• Be Careful What You Wish For: Bacchus grants Midas the wish of turning everything he touches into gold. Midas soon learns this includes food and drink, which causes him to go hungry.
  • Best Her to Bed Her: Atalanta holds a race and anyone who can defeat her in it is allowed to marry her—and those who lose, she kills. She goes unchallenged mostly, until she meets Hippomenes, who she actually falls in love with and laments that he will have to die when he loses the race. Since, of course, he has no hope to win against her with her great speed, he simply cheats using some golden apples from Aphrodite and he and Atalanta end up Happily Married.
  • Bifauxnen: Apparently Iphis, considering that Ianthe (who ignores her true gender) can't wait for their wedding night...
  • Bittersweet Ending: The lovers Orpheus and Eurydice are separated by Eurydice's death by snakebite, and Orpheus' attempt to bring her back from Hades fails. They are finally reunited, but only in Hades after Orpheus too has been killed.
  • Black Comedy: Icarus' death is written in a playful manner in the original Latin. In English, the humor has been Lost in Translation.
  • The Empire: Love, as overseen by Cupid, is described by Venus as an "imperium" that dominates two-thirds of the universe through its control of Jupiter, Neptune, and all their godly allies. On Venus' request, the imperium expands even further as Cupid attacks Pluto/Dis with his arrows and puts the Underworld under the tyrannical rule of Love.
  • Extra Eyes: Argus, though they don't help him once he falls asleep.
  • First Law of Gender Bending: Inverted; Iphis and Caenis/Caeneus' female-to-male transformations are permanent, while Tiresias' male-to-female transformation is reversed after seven years.
  • First Love: Apollo's first love was Daphne, which was not caused by unwitting chance, but by the fierce wrath of Cupid...
  • Food Chains: Proserpina ate six pomegranate seeds while in the Underworld and is thus forced to stay there for six months out of every year.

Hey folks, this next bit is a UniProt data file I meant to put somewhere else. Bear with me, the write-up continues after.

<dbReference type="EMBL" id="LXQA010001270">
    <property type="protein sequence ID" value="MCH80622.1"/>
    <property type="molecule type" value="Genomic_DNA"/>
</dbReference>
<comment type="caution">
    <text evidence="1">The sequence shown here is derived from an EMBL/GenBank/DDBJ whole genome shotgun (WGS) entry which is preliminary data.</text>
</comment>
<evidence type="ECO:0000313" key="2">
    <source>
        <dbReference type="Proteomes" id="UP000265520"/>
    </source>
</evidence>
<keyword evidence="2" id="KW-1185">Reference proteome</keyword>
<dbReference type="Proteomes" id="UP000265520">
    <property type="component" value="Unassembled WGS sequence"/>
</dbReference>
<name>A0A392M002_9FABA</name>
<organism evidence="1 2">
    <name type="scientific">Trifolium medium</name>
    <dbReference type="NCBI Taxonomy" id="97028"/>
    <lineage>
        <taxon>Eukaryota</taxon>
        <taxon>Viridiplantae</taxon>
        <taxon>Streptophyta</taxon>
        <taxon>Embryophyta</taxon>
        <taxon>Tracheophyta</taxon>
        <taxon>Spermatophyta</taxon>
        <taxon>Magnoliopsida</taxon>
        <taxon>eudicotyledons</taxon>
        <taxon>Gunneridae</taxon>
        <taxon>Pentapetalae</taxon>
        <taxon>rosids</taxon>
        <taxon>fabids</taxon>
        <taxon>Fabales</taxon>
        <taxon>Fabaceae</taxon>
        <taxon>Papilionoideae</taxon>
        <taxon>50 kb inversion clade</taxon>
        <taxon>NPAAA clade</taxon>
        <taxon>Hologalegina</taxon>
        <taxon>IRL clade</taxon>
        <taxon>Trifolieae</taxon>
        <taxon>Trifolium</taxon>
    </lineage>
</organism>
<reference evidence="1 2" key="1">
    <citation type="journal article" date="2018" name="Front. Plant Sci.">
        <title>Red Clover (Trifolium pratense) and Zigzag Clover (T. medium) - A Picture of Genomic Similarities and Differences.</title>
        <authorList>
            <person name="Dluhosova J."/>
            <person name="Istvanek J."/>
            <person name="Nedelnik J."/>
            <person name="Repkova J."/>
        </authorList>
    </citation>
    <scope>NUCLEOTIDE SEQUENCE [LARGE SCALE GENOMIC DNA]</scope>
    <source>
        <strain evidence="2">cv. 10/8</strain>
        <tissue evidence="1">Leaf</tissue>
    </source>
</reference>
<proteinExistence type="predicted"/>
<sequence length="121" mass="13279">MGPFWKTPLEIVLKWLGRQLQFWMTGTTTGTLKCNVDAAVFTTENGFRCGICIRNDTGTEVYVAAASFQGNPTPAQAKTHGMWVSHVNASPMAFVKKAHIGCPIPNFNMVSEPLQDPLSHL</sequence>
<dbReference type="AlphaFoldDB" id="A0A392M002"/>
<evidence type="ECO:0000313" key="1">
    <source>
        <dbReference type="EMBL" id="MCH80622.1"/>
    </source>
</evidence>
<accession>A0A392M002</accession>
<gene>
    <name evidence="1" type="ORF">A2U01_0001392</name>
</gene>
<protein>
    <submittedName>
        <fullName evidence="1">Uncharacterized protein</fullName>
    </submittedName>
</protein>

• Gadgeteer Genius: Daedalus. Also his young nephew, Perdix/Talus, who gets tossed down the Acropolis and turned into a bird.
  • Gender-Blender Name: It's specified Iphis is a unisex name, which lets the character use it whether presenting as a man or woman.
  • Gender Bender: Iphis, Caenis/Caeneus, and Tiresias all have their sexes changes—twice, in the latter's case.
  • My Friends... and Zoidberg:
    • In later books, the text goes out of its way to show how affected the gods were by an event by mentioning that Juno herself is moved by it.
    • For Hecuba, it's actually to point out that even Trojans' worst enemy feels bad for their queen.
  • Götterdämmerung: The beginning of the poem, with the deposing of the Titans.
  • Happily Married: Baucis and Philemon. Orpheus and Eurydice (before Eurydice's death), Iphis and Ianthe and Atalanta and Hippomenes also qualify.
  • Heaven Above: The gods live in the Milky Way far above the Earth, with their palaces neighboring the constellations that they created. This becomes a problem once Phaethon sets the sky on fire with his father's chariot, since the gods' living spaces start going ablaze with the stars.
  • Heaven's Devils: The Furies, Harpies, and other cthonic monsters Orpheus charms are agents of justice imposing punishment on wicked men. They may be intimidating, but they punish those who offend the gods and are not themselves tortured like Christian devils.
  • Hide Your Lesbians: Despite their love, Iphis can't be happy with Ianthe until she's finally turned into a boy. Mainly because of Values Dissonance.
  • I Want Grandkids: Daphne's father was pretty insistent about this:
    Saepe pater dixit "Generum mihi, filia, debes."
    Saepe pater dixit "Debes mihi, nata, nepotes."
  • Jerkass Gods: Though they arguably get better over time. Maybe not to the point of Took a Level in Kindness, but they are a little more sympathetic.
  • Jerk Jock: Apollo behaves this way towards Cupid, gloating about having killed a dragon and mocking Cupid's little bow. Cupid retaliates by shooting him with an arrow of love.